Back in 2002, computer game maker Acclaim Entertainment announced that it planned to advertise its newest game, ShadowMan2, by paying families for the right to place small billboards on gravestones. The amount paid would be proportional to how visible and well-placed the gravestone was. The company suggested that its scheme might “particularly interest poorer families.”
It doesn’t seem that anyone ever volunteered. Or maybe the company scrapped the idea when the Outdoor Advertising Association noted that they’d first need to obtain permission from local authorities.
In 1993, the American company Space Marketing Inc. proposed to build a giant advertising billboard in outer space that would appear roughly the same size and brightness as the moon. The project didn’t meet funding and inspired a bill to ban all advertisement in outer space.
In 1967 Canadian Club whiskey launched their “Hide A Case” ad campaign. Cases of CC were hidden in exotic locations such as Mount Kilimanjaro, Angel Falls, Mount St. Helens, and the Swiss Alps. A small number of cases, such as one hidden above the Arctic Circle have never been found.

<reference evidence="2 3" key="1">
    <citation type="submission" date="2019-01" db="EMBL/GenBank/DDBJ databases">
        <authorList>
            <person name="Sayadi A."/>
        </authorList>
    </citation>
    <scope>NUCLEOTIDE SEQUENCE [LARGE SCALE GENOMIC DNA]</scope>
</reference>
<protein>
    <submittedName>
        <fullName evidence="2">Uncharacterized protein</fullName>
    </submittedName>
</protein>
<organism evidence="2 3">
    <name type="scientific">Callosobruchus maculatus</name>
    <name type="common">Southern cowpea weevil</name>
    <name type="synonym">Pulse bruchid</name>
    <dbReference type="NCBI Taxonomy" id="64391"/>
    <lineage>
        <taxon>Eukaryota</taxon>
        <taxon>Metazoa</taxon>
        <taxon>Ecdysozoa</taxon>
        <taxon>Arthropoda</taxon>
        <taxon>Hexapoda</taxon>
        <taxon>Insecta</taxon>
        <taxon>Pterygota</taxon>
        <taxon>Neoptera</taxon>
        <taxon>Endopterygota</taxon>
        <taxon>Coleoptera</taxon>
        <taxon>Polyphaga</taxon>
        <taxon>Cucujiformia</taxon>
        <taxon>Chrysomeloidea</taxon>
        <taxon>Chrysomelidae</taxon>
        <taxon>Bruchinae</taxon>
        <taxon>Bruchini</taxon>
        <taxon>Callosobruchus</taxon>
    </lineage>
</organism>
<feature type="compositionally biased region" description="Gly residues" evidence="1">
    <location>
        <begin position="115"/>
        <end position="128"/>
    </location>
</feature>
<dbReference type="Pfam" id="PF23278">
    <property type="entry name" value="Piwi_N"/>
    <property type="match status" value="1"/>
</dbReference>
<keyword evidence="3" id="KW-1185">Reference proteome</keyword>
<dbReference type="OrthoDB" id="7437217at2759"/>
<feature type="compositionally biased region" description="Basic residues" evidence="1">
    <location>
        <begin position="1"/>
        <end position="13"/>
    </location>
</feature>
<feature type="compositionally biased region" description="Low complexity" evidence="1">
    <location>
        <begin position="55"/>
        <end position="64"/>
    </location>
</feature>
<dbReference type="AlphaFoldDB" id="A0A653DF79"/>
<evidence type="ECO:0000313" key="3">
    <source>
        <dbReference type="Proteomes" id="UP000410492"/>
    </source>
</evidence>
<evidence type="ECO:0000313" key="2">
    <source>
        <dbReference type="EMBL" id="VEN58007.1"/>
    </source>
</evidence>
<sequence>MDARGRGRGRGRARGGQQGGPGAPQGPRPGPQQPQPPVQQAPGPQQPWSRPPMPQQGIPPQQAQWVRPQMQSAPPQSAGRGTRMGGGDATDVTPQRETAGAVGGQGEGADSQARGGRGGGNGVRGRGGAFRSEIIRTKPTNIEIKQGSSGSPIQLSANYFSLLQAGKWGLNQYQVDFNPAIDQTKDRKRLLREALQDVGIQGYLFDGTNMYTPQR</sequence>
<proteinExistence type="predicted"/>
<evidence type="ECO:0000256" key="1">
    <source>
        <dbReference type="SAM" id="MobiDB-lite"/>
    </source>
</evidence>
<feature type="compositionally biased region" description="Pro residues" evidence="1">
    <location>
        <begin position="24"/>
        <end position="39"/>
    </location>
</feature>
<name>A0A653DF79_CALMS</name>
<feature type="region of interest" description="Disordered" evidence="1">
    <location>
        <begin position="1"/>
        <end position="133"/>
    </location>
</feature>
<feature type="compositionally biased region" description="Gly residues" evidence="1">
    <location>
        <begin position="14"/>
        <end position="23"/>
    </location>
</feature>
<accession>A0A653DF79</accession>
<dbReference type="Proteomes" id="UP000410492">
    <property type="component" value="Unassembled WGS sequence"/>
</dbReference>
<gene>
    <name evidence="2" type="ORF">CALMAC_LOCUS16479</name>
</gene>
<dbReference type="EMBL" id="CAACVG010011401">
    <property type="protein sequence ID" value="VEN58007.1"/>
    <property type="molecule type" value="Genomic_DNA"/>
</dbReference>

A New York ad agency tried marketing laundry detergent to Arab consumers through the use of sequential pictures showing laundry being cleaned. However, the advertisers didn’t realize Arabic was read from right to left and their ad actually depicted the detergent soiling the clothing after wash.
In that Quebec, Sweden and Norway it is illegal to advertise to children. This to keep companies from encouraging children to beg their parents for stuff.
A fictitious soft drink was created to prove the effectiveness of advertising on buses. So many people started demanding it that the drink actually starting being made by restaurants and soft drink companies.
New Zealand bans all advertising on TV on Christmas, Easter, Good Friday and ANZAC Day.
Papa Johns was sued for false advertising for its “Better Ingredients, Better Pizza” and admitted that it did not use better ingredients than Pizza Hut.
São Paulo is the first ad-free city. Advertisements on buildings, billboards or shop fronts are not allowed.
Companies in Japan use small, portable tissue packages to move advertising copy directly into consumers’ hands. About 4 billion of these packages of tissues are distributed on the streets annually.